3D printer technology is set to revolutionise the way things are produced. Up until the last few years, the technology has been used mainly for prototyping, but as most of will have read at some point in the last 2 or 3 years, there have been a lot of developments within the 3D printing industry. The printers are becoming more and more available to the public, cheaper and easier to use. It looks like 3D printers could very possibly become a household appliance, allowing users to print high quality objects in 3D in their own home. However, it’s not just personal manufacturing that this technology could affect, there are many more exciting prospects for this type of printer, including construction.
Basic building techniques have changed very little in the last couple of decades. Of course the tools have improved, but overall the work continues to be labour intensive. Modern day construction is still one of the most injury prone industries there are, not only that, but construction takes a relatively long time. This is where a certain type of 3D printing could come in, the whole process of construction could be sped up and the dangers decreased by incredible amounts.
Thinking big with 3D printing
The prospect of buildings being constructed thanks to 3D printer technology appears to be drawing nearer as various systems are being developed, one of which is the Stone Spray Project. Stone Spray uses a 3D printer linked to a jet spray which creates architectural shapes with a mix of soil and binder. This process, created in Spain, is still at the development stage. The aim, it is claimed, is to further develop ‘the boundaries of digital manufacturing and look at the possibility of creating machines which can actually create structures on site. Should Stone Spray be perfected, not only will it be a massive leap for 3D printing technology, but could also provide a rethink in the construction industry.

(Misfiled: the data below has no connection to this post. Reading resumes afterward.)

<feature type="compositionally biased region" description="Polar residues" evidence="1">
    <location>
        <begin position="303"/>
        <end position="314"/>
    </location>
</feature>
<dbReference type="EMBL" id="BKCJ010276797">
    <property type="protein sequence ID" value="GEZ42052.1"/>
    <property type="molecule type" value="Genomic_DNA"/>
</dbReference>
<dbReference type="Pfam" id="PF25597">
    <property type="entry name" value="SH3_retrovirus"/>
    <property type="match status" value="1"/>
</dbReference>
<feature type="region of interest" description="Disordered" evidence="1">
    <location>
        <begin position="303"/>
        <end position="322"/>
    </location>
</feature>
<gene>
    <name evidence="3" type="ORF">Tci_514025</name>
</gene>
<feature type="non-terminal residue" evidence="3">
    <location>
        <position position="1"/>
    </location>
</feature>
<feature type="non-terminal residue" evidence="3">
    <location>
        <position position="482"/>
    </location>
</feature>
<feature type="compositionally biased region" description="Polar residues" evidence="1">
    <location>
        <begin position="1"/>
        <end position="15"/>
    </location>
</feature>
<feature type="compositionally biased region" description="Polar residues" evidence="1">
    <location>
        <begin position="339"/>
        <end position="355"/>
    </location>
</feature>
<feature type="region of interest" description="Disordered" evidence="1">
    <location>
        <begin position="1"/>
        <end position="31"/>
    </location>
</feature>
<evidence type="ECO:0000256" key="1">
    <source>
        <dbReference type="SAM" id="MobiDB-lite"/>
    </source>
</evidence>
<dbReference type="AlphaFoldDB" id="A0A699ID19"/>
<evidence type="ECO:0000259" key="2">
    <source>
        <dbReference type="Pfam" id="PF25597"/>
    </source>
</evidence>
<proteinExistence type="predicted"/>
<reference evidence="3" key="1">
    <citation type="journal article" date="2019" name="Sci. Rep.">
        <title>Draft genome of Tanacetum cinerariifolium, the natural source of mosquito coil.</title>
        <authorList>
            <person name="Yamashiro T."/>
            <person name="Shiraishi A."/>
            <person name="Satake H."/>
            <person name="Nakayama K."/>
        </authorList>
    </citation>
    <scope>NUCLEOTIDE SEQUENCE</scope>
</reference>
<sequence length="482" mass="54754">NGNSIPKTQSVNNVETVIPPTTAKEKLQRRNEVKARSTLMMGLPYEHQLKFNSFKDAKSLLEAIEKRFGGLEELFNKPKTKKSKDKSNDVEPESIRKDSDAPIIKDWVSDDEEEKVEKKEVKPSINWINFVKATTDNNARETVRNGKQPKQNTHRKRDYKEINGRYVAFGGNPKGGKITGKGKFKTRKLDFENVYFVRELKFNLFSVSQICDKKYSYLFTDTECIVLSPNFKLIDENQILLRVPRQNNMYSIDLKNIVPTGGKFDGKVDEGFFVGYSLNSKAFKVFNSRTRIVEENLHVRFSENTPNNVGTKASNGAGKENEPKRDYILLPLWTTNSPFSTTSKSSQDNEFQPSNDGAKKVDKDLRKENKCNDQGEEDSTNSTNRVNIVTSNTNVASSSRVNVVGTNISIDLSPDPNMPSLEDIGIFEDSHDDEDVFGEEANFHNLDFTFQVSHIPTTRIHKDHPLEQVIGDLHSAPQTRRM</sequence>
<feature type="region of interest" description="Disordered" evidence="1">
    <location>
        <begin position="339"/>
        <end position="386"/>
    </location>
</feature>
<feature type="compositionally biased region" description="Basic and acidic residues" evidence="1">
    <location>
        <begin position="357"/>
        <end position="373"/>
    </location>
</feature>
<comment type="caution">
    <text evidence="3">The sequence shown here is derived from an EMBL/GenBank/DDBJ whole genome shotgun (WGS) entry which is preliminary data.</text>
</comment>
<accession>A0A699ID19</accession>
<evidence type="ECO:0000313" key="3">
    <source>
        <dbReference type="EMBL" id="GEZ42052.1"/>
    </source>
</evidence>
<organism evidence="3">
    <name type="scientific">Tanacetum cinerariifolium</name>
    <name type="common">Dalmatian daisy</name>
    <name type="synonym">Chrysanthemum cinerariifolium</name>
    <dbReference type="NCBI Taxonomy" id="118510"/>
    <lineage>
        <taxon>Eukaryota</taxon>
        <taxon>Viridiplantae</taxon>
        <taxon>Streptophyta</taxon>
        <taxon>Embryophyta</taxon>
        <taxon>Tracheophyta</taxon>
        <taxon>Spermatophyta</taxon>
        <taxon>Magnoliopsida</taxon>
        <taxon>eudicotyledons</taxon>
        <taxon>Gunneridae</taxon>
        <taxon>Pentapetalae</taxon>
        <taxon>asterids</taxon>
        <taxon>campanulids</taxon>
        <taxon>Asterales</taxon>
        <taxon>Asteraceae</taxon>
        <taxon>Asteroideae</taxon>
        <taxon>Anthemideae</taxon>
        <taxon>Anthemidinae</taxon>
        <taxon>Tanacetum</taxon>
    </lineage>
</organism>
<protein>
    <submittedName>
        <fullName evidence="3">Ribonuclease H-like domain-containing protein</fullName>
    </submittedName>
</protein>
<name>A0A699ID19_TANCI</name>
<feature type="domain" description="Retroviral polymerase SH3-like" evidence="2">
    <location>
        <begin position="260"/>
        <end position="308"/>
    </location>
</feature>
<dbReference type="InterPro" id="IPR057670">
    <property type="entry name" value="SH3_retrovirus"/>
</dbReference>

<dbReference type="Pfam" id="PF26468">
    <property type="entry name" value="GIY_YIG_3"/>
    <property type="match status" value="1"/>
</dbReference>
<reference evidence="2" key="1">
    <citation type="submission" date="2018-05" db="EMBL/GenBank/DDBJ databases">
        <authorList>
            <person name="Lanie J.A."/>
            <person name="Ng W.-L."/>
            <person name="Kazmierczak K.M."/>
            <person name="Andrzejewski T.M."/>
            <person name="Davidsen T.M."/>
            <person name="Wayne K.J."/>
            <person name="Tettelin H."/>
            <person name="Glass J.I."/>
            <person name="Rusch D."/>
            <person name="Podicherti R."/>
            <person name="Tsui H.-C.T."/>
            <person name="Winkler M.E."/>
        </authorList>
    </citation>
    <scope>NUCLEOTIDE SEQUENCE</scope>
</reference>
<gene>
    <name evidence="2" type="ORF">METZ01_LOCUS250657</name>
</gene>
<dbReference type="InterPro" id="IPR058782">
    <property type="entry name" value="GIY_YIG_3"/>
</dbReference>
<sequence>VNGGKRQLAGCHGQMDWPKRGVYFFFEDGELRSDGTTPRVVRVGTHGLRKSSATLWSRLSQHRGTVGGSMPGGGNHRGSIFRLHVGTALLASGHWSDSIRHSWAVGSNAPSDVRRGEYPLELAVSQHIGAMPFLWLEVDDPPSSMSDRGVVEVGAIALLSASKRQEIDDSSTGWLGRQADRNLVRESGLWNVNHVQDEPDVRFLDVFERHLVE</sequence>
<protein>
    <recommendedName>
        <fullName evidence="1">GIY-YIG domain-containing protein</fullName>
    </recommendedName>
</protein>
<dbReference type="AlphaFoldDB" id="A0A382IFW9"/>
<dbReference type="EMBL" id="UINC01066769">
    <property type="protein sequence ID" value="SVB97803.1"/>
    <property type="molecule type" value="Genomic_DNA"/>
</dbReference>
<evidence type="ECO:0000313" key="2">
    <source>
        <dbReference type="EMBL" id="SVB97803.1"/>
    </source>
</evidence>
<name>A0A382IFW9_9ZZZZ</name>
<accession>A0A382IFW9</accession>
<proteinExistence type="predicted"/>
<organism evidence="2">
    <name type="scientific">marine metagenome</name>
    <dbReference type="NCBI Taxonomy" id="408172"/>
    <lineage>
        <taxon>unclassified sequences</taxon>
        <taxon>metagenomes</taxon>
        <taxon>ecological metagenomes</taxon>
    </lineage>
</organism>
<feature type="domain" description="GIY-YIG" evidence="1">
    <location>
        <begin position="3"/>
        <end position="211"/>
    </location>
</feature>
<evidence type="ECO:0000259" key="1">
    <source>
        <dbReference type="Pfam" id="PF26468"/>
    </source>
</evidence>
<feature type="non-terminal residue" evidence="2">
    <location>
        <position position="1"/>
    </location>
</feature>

The role of 3D printing in construction could also be boosted by the adoption of ‘D-Shape’. Here, the technology is used for the design of the structure and its actual construction. For D-Shape to be implemented it would mean a massive rethink in how structures are built, especially in terms of the materials used and construction machinery. The proponents of this technology claim that it would enable architects to not only plan, but also build, structures using robotic building machines.
This could well, of course, mean buildings are able to be constructed far more quickly. This offers many advantages. Housing programmes, for instance, could be finished in a much shorter time. The 3D printer could, however, be the death-knell of the construction industry as we know it. It would no longer be anywhere near so labour intensive, the down side to this being the potential loss of jobs among construction workers and those working in ancillary industries. This is where the these sort of projects could potentially fail and be stopped, if the 3D printer construction could not generate at least some of the jobs that would be lost to the technology then the tech probably won’t be used at all.
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This post was written by Kyle, a content writer for an ink retail site online.PS: Digging this story, news or review? Let us know! Comments open.
About Jakk: Jakk Ogden is a professional self-employed blogger and the founder / owner of Technology Blogged. 22, with a love for good writing, you'll find me playing 'Drag Racing' on my HTC One X and rocking a pair of Grado headphones. If you love technology, be sure to subscribe to my feed for unique editorials. Find me on Google+. View author profile.